In the summer of 2019, I had the opportunity to hear Sir Ken Robinson’s keynote at EdInnovateLive, a conference at the University of San Diego. One theme that he highlighted for all of us was the connection between curiosity, exposure, and the development of skills. To illustrate his ideas, he polled the audience and found a few people who spoke 3 or 4 languages. By no coincidence, those people had been exposed to each language at an early age and had learned them by communicating and interacting in context rather than via academic channels. I would guess that the other 248 people in the room, like me, had taken classes in a foreign language before. Still, only a few people raised their hands when he asked if anyone was fluent in another language.

The point here is that young children are curious, and their brains are malleable. In an article titled “The Importance of Developing Curiosity,” Lachlan Brown highlights the importance of sparking curiosity in our children. He notes that “Curiosity is the engine of intellectual achievement” and cites this study to illustrate that “those who are more curious about a topic tend to learn faster.”

If we want our children to develop new skills, knowledge, and mindsets, it is foundational to spark curiosity. Otherwise, even through our best efforts to teach them, they may not actually learn.

Why does this matter?

When children are exposed to different languages early on, they pick them up not so much because they are linguistically gifted but, instead, because humans are naturally curious – the more exposure we have to areas that interest us, the more we develop. This holds true for how we learn many important skills, both academic and social.

I experienced this for myself shortly after the EdInnovateLive conference as I traveled to the east coast with my husband and two kids, who were 9 and 10 at the time. One of our first stops was Niagara Falls, and when we arrived, the questions started flowing: Where is the water coming from? Where are the American vs. Canadian borders? Who decided on the borders? How many gallons of water flow per second? Can we get ice cream?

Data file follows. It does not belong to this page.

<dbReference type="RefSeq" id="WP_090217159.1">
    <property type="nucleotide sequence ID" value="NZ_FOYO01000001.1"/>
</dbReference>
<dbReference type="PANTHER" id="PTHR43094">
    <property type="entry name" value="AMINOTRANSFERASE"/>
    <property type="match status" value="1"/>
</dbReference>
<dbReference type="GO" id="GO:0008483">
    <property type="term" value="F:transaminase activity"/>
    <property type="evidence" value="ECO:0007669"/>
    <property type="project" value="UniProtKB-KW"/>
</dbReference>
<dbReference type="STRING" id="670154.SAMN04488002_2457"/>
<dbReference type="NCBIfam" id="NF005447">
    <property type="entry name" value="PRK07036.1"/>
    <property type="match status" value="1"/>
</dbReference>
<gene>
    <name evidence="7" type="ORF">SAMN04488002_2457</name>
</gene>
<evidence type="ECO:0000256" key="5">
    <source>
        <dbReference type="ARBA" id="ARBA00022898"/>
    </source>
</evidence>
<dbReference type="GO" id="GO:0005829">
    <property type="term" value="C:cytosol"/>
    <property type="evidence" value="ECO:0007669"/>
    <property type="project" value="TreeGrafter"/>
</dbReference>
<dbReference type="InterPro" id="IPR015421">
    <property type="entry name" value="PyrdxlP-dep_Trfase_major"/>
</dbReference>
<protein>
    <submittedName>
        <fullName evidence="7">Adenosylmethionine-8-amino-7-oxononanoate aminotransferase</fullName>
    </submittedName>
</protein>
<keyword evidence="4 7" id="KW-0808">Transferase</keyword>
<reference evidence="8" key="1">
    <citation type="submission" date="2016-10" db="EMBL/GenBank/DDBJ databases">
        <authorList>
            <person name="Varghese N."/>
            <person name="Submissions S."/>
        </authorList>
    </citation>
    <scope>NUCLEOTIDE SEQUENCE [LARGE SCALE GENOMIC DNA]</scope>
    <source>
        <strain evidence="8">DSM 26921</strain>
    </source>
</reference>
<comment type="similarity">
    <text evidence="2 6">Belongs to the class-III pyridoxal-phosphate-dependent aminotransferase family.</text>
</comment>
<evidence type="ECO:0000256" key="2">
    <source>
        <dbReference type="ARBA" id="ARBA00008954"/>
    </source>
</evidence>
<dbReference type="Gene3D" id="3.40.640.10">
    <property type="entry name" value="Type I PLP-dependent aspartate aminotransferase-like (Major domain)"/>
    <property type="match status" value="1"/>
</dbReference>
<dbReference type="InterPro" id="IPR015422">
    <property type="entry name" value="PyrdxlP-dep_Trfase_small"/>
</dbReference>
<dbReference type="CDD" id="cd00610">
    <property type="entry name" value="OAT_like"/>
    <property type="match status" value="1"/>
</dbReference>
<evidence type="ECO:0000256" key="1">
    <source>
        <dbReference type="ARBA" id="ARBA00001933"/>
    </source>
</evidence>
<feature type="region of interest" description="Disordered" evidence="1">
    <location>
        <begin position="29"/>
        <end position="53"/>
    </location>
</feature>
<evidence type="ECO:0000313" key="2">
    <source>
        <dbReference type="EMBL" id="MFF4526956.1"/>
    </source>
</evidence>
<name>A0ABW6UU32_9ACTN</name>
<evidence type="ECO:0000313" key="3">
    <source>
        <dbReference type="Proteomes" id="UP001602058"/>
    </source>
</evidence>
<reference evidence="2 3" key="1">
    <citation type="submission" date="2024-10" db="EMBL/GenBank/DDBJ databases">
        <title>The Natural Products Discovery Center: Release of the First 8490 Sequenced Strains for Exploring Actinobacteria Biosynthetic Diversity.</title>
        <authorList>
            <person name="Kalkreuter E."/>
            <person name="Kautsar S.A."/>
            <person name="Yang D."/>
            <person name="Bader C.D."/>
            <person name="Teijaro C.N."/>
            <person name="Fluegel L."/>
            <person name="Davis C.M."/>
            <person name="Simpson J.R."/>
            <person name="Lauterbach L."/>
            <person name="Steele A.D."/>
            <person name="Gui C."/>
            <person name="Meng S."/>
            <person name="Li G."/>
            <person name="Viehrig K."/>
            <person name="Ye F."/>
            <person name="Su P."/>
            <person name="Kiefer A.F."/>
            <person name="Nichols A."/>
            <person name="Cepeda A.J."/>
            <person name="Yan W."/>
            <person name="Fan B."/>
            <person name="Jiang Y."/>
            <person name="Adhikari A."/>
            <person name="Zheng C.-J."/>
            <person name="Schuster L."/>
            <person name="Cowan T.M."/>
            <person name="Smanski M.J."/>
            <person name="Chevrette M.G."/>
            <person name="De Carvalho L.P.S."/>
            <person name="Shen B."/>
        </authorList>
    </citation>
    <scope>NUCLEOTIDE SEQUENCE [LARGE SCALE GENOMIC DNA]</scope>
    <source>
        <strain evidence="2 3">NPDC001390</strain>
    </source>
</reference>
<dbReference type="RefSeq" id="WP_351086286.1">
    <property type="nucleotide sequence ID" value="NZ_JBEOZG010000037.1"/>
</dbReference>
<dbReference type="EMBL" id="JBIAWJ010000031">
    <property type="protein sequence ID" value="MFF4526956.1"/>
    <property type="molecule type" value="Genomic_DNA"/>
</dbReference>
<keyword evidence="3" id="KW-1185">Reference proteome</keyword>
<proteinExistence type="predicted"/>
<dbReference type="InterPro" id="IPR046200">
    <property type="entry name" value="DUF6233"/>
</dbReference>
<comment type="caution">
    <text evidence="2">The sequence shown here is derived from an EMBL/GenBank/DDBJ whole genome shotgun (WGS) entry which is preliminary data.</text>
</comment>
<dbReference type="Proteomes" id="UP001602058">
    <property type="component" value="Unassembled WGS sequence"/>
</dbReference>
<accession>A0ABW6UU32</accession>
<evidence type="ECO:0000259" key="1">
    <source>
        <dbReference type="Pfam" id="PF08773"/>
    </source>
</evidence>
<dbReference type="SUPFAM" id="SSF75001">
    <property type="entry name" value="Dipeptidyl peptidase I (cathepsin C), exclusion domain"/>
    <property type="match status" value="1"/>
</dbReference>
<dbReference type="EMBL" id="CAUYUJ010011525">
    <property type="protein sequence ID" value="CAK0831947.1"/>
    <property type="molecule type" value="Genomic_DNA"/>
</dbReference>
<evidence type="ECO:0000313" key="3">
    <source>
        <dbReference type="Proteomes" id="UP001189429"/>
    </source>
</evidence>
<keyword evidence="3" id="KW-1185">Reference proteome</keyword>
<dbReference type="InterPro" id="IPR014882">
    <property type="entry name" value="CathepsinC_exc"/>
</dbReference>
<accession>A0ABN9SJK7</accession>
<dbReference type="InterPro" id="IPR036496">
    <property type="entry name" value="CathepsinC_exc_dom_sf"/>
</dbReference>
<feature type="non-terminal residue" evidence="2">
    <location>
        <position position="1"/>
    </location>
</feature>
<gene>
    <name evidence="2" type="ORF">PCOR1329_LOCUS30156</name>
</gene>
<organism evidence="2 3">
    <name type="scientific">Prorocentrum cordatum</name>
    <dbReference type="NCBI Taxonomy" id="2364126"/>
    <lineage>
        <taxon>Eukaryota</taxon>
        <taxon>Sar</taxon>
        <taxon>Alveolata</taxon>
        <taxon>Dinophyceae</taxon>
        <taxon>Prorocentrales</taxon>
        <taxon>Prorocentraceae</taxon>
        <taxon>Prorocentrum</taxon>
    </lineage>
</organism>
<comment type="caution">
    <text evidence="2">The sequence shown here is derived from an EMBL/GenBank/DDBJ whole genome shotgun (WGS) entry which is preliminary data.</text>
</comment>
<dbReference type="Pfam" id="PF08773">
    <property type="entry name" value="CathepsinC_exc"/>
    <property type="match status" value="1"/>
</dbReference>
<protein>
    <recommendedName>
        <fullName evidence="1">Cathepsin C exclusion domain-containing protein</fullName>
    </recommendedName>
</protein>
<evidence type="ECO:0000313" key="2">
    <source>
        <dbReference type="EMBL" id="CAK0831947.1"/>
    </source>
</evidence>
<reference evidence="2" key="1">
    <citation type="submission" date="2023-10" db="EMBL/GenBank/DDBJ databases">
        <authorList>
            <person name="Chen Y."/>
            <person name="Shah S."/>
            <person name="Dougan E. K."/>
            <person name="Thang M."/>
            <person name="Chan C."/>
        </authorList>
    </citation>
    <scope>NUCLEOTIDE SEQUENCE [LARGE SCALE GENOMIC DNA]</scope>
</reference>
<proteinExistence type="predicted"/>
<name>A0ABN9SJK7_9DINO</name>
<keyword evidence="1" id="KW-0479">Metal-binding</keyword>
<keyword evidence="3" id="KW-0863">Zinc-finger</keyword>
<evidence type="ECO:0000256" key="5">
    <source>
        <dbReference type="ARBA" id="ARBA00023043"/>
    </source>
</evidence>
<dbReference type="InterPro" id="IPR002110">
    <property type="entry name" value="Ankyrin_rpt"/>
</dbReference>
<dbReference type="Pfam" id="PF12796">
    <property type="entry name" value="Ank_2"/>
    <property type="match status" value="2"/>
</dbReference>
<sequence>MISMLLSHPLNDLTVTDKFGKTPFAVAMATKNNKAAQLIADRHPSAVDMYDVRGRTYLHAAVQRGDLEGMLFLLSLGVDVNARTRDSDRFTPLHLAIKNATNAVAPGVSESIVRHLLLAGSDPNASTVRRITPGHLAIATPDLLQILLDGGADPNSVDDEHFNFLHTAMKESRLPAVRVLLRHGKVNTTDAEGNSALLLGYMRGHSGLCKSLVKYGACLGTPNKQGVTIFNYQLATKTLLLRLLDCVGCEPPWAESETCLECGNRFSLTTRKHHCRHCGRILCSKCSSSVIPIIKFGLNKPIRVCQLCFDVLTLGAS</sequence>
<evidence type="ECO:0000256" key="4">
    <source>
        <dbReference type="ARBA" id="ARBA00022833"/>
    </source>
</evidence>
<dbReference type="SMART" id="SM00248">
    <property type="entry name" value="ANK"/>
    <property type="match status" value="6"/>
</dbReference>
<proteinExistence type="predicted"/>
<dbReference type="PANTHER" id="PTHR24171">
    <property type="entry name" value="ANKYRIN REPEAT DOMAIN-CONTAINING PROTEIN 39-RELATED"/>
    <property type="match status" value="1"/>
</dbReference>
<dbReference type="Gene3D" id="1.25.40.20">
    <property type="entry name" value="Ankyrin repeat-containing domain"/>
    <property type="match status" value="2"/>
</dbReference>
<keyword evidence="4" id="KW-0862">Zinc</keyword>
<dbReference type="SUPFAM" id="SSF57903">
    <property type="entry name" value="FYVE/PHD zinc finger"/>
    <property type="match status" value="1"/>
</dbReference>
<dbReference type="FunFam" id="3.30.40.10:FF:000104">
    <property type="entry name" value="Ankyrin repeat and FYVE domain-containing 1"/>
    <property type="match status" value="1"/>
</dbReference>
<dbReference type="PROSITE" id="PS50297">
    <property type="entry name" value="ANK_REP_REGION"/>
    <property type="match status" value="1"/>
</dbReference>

For most of these questions (except, of course, the one about ice cream), I was unsure of the answer. However, we all discussed our ideas, read the information provided, and then used Google to find out even more. My kids were so curious about the Falls and the history, which empowered them to ask questions and find the information they needed.

Sensing their interest, I was curious about what a typical lesson on Niagara Falls might look like, and this is what I found through a quick Google search:

To be honest, I can only imagine the lack of interest that my kids would have shown if we had given them a worksheet out of context and asked them to list main ideas or calculate flow rates in the absence of their own curiosity and authentic questions. They may have done it for the sake of compliance, but they never would have remembered the information and might even have been miserable in the process.

It’s Been Taught, But Has It Been Learned? 

A few days later, we traveled to Washington D.C. and visited as many monuments and museums as we could fit in. As we explored a place that was so rich in artifacts of American history, my kids were once again full of questions, curious to learn more about past presidents, wars, art, aviation etc. This time, I was struck by how much I had forgotten. I know that I was taught so much of what was on display, but I couldn’t recall much at all. I thought of the textbooks and unit tests that had shaped my history lessons when I was in school. I thought of all the time I had spent memorizing information for a test only to forget it right afterwards. As I explored D.C. with my family, I found myself relying on Google and the contextual information on display to talk with my kids about important historical events. I was a decent student who had passed all my classes out of compliance, but there was still so much that I didn’t remember.

In our current education system, many educators, including a friend of mine who teaches high school world history, feel pressure to cover the entire history of the world in a short window of time, as if it is a highlight reel to memorize. What if, instead, we treated history as a series of situations to be curious about, question, and learn from? To ensure that our children are actually learning, we need to find authentic ways to expose them to the world, expand their horizons, and spark their interest in areas that we want them to genuinely care about.‍